As our lobster dinner is not until the following evening, I make space for the lobsters in the bottom drawer of my refrigerator. Lobsters will happily hang out for 24 hours in the refrigerator, if they are left in the bags in which they arrive and kept as cold as possible. The following evening, I fill my largest pot with water and bring it to a boil. I add a generous handful of sea salt, flavoring the water in hopes of evoking the subtle saltiness of the ocean. It is not quite the seasoned ocean water my mother mixes into her pot, but a valuable step in the right direction.
As lobsters cook lightning fast and are ready to eat immediately, I always make sure every other element of the meal is fully prepared prior to removing the lobsters from the refrigerator. The act of cooking lobsters is understandably daunting. That they are still alive is a matter those up for the task simply must put out of mind. As children, my siblings and I would watch with wide-eyed fascination when my mother and grandmother would plunge wriggly lobsters into the pot. Both moved with such assurance and grace, my mother cooing that the lobster’s death was instant, that we needn’t worry for a moment.
I try to evoke the calm and confident nature of my mother and grandmother when it is my turn at the pot, grasping each lobster by the back, holding firmly to the top half of the shell as I use scissors to cut away the rubber bands surrounding its claws. As soon as the rubber bands are off, headfirst into the boiling water goes the lobster. It is important to move quickly during this process, to avoid overcooking the first few lobsters in the pot; the risk of losing your cool also is high if you move too slowly. Once all the lobsters are in the pot, wait for the water to return to a boil. As soon as it does, put the lid on the pot and cook the lobsters for five minutes. Using tongs, remove each lobster from the water, allowing the shells to drain over the pot before moving them to the serving dish.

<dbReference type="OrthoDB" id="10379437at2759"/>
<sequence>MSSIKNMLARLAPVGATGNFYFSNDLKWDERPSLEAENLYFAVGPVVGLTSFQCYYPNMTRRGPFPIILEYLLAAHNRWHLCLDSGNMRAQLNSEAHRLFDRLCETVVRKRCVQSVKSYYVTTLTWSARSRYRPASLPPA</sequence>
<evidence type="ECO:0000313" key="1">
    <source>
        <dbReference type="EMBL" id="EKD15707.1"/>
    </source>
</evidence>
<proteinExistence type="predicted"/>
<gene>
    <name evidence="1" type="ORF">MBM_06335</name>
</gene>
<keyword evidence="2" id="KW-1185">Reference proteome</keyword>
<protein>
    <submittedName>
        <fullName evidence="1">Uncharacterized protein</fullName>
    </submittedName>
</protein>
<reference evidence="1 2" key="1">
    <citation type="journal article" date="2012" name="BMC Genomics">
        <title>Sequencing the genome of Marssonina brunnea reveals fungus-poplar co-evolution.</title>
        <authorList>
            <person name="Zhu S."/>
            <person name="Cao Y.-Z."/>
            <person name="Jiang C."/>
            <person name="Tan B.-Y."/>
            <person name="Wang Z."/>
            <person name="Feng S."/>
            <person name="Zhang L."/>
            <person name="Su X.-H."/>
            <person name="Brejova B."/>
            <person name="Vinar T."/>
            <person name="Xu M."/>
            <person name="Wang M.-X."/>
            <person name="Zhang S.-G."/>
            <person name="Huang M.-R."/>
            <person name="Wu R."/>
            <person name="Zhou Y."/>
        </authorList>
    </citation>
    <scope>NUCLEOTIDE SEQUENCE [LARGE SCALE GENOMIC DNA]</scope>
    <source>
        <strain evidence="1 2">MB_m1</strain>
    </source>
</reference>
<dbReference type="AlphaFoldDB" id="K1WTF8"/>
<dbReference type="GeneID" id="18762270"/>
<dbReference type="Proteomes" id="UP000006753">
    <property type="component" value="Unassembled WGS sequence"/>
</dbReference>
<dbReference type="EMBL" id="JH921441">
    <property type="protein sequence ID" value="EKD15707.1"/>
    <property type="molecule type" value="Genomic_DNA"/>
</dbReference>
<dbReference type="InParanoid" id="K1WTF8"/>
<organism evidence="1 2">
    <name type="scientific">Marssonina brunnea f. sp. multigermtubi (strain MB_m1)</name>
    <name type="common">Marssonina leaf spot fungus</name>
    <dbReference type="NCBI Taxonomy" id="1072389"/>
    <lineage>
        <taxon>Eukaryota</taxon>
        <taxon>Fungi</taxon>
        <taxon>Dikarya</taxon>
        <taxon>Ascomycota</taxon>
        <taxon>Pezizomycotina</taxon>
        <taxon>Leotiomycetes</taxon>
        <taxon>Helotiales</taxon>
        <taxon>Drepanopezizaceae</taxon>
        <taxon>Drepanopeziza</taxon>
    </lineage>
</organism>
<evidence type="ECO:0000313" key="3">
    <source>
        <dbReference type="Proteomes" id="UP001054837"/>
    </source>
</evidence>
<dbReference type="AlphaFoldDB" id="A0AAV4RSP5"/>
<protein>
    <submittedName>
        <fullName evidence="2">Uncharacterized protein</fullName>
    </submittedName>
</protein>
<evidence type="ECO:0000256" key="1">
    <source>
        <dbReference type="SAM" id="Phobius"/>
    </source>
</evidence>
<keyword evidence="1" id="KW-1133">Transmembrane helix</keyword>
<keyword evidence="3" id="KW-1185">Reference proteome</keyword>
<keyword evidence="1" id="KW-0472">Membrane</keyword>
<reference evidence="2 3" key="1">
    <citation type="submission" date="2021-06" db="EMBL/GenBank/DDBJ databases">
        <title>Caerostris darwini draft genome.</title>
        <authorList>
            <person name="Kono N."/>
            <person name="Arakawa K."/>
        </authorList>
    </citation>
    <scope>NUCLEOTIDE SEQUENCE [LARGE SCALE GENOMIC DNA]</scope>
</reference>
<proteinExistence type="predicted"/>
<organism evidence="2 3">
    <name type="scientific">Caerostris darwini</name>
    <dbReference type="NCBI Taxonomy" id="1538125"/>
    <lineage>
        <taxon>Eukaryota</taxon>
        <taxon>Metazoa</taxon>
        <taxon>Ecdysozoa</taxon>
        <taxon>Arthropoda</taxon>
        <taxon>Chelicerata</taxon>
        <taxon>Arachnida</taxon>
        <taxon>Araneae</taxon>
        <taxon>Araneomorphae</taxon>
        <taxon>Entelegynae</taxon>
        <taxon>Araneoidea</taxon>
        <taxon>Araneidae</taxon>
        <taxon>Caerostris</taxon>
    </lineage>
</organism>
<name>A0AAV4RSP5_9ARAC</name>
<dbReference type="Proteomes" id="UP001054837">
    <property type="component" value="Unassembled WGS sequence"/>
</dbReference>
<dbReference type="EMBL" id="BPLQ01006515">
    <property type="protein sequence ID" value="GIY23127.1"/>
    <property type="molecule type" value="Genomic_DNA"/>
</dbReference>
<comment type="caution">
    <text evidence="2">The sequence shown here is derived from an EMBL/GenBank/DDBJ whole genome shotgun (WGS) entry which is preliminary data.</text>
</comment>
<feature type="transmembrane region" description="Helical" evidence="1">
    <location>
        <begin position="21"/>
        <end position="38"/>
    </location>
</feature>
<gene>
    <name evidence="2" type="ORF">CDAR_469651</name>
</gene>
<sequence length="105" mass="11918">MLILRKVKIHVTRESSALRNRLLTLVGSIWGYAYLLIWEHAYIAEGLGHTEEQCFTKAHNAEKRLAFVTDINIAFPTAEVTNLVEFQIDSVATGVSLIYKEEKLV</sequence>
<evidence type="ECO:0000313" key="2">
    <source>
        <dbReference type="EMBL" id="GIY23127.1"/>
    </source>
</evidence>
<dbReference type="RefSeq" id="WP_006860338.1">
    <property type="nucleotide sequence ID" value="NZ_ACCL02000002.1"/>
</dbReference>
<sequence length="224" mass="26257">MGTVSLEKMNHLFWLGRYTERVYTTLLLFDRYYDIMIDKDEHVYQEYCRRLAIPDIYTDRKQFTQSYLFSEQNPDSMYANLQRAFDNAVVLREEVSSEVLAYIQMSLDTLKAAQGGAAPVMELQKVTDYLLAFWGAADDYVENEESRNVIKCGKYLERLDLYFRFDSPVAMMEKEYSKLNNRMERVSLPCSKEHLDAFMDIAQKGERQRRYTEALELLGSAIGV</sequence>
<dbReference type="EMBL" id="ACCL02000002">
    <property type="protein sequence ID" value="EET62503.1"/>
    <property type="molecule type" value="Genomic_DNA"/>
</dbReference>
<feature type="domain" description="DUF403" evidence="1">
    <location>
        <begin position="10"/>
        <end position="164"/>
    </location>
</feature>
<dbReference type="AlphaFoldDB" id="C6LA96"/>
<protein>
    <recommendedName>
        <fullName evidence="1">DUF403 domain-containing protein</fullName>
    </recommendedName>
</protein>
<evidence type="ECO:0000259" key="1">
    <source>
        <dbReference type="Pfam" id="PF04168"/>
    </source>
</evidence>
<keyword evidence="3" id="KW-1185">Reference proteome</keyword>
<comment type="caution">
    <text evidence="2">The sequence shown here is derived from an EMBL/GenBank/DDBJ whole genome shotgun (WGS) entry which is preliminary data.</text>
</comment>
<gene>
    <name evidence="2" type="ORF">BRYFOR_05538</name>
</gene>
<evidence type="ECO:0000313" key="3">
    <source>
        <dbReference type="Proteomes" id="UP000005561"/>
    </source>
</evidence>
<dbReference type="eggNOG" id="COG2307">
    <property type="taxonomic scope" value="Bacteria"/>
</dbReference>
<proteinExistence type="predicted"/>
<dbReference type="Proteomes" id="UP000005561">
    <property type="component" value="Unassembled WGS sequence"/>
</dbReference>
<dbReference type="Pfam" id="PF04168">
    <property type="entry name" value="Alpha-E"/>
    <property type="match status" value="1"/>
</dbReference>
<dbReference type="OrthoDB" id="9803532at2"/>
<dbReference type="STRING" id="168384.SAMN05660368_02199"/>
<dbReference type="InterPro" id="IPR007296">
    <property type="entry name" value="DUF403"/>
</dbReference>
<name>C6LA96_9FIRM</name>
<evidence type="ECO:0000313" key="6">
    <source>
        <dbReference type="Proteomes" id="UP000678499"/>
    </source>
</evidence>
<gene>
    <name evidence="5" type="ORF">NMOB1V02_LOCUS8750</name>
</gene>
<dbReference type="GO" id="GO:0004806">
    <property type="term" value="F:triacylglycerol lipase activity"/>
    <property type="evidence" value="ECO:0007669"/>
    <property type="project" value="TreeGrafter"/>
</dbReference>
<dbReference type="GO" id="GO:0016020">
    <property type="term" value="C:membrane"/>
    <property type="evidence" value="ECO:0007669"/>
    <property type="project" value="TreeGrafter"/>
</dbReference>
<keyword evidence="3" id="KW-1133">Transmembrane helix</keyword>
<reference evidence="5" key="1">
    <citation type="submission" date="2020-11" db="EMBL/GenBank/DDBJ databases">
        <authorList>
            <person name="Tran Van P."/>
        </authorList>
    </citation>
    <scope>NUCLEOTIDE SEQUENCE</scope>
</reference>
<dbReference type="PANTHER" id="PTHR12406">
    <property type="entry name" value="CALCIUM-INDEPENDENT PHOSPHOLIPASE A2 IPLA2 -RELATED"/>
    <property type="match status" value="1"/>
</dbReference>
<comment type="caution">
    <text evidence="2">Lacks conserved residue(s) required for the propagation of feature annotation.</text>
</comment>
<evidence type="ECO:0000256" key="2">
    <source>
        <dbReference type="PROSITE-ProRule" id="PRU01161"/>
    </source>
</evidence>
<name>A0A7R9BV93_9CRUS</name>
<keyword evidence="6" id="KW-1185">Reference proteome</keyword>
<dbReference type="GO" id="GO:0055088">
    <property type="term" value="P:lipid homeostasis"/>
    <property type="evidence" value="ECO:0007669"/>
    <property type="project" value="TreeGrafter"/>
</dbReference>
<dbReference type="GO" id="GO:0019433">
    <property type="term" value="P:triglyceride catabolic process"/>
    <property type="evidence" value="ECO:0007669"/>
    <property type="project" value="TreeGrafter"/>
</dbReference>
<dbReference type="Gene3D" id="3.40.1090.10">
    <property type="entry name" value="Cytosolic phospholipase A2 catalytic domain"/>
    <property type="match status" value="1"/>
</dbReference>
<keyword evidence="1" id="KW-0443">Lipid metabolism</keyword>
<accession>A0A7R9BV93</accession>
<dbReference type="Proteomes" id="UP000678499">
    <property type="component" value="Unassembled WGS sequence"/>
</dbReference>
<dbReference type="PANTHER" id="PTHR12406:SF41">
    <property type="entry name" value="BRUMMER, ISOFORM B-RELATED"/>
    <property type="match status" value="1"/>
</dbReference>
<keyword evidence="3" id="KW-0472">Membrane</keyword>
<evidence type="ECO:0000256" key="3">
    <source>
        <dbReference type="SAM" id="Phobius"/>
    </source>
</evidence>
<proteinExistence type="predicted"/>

There is a certain thrill that comes with dining on lobster, a thrill only amplified when they are served whole. As I place our heaping platter before my guests, a hint of pride begins to blush across my cheeks. This is their first time indulging in a whole lobster feast. I am the one teaching them to separate the tails from the bodies over a bucket as to not drown their plates in water; I am the one showing them how to skim the white foam off the top of melted butter, concocting the perfect clarified dip for our sweet lobster. I am the one passing on my family’s tradition, sharing a bit of my New England heritage with those residing in my old Kentucky home.